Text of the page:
DaneNov 3, 2020, 11:10 PM

Ok. So I think there are a lot of contributing factors here. Welfare is only one of many. Systemic "isms" and anything that empowers discrimination disempowers those who are being discriminated against.

austinNov 3, 2020, 11:10 PM

right, these are really wide ranging problems. gigantic problems. systemic, as you said, but i don't think that word conveys just how fucking huge and intertwined with our society the problems are 😬

DaneNov 3, 2020, 11:10 PM

I don't think UBI is a silver bullet to solve every problem we face as a society. But I do think it would do so much to empower people who are currently being exploited. The more empowered they are, the more they can fight back against some of the other things in life that drag them down.

austinNov 3, 2020, 11:10 PM

there's this bobby kennedy quote:

"Some looks for scapegoats, others look for conspiracies, but this much is clear; violence breeds violence, repression brings retaliation, and only a cleaning of our whole society can remove this sickness from our soul."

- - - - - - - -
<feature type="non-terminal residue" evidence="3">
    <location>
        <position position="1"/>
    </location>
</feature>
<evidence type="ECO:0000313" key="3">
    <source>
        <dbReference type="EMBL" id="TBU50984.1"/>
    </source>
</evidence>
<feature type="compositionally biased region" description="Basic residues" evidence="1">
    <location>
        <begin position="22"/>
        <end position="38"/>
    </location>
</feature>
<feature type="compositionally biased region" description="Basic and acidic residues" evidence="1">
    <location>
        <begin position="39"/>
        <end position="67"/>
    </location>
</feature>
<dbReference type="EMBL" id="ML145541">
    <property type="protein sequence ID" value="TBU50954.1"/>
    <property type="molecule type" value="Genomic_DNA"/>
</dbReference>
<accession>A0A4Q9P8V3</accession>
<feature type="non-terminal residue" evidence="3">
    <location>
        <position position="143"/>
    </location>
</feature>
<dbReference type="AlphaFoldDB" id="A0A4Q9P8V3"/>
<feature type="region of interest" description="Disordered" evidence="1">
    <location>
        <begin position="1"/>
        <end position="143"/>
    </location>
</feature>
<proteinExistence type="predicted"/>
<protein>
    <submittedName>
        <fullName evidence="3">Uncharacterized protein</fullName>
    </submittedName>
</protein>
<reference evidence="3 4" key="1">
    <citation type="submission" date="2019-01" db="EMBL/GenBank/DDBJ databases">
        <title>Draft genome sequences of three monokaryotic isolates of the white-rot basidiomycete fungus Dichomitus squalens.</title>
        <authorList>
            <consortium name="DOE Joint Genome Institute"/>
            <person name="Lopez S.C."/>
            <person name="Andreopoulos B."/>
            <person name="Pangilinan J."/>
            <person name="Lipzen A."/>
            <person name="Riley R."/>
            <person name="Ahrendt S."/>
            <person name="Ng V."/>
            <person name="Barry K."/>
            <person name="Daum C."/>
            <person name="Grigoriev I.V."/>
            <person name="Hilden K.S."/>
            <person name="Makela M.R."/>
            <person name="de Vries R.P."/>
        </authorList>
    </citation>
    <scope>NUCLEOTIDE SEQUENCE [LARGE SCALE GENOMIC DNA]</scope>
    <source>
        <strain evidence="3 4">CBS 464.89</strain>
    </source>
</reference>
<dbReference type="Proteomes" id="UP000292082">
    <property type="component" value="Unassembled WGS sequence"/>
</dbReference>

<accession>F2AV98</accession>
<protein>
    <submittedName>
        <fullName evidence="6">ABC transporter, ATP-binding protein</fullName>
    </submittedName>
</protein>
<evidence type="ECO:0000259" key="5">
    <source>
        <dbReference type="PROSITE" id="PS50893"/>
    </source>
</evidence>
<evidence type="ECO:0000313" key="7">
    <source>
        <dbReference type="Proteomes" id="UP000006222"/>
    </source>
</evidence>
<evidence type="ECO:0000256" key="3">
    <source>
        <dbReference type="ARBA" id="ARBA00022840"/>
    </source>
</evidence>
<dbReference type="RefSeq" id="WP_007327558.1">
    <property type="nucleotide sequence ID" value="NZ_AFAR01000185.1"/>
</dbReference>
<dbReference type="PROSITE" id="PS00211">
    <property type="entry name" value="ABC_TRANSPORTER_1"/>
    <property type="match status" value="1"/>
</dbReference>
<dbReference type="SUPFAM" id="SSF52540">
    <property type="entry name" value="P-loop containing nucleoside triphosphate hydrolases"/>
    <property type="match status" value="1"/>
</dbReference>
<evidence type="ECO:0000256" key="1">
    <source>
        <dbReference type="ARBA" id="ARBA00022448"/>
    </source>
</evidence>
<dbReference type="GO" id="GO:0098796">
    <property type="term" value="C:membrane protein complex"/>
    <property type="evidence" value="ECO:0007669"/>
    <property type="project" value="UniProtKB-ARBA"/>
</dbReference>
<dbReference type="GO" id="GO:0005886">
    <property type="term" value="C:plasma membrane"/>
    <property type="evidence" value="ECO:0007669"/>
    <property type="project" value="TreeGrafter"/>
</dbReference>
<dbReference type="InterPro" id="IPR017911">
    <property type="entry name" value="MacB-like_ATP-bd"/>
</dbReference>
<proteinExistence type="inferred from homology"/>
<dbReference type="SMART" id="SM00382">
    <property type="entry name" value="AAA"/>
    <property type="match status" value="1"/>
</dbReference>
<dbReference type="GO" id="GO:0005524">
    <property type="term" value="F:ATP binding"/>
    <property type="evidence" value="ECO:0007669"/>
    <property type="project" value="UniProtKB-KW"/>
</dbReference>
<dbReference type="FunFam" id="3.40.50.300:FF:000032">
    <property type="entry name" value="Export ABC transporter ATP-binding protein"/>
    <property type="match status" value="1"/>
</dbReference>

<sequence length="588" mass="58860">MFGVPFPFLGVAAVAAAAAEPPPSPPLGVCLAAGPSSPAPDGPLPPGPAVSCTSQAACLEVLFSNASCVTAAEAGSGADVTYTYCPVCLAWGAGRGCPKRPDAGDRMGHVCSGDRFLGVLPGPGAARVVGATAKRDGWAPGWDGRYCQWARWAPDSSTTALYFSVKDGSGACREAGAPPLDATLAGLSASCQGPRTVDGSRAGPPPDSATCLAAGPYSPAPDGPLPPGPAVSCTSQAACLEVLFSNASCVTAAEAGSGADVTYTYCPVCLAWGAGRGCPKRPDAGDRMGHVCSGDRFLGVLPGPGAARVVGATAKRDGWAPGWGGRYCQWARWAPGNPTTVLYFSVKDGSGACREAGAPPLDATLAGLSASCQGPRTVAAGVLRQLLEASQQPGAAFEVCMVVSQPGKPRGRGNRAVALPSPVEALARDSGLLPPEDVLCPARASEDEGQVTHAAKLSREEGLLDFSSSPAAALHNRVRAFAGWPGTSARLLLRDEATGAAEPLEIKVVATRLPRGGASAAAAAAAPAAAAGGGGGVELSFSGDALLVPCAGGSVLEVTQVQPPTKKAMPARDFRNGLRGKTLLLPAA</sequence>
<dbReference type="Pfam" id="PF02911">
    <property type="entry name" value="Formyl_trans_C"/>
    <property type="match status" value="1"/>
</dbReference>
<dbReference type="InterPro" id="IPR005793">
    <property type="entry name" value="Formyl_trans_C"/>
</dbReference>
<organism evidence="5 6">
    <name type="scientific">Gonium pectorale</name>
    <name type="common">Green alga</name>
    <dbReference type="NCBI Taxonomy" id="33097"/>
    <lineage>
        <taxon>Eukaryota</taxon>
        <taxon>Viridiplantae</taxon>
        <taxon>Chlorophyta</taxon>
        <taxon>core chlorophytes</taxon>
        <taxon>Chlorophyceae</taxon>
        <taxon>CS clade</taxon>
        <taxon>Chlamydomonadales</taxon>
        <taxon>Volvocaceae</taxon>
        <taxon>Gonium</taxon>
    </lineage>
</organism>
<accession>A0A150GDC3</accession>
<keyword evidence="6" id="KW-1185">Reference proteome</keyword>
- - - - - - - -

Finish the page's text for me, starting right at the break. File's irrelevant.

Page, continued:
that always stuck with me. i found that before you posted that last bit -- i do agree, it's not a silver bullet, but it's a damn fine step in the right direction πŸ™‚

DaneNov 3, 2020, 11:10 PM

Just think about life in a dead-end job. If your boss knows you are living paycheck to paycheck, they know they have power over you and some people will choose to exploit that situation.

austinNov 3, 2020, 11:10 PM

right, exactly!

DaneNov 3, 2020, 11:10 PM

If we live in a society where everyone can choose to walk away from their current job, it becomes far harder to exploit people. It would still absolutely happen. But people would have less power over other people.

austinNov 3, 2020, 11:10 PM
austinNov 3, 2020, 11:10 PM

absolutely. in the end, i don't think anyone should have any undue power over anyone else. and "due power" would be like, restraining a murderer or something so they stop murdering.

i'd be curious to explore some of the mechanisms by which UBI could be implemented. the alaska fund is interesting...funny how the government made a corporation, then they could say "well it's not government money!" pretty solid strategy, to start with, i think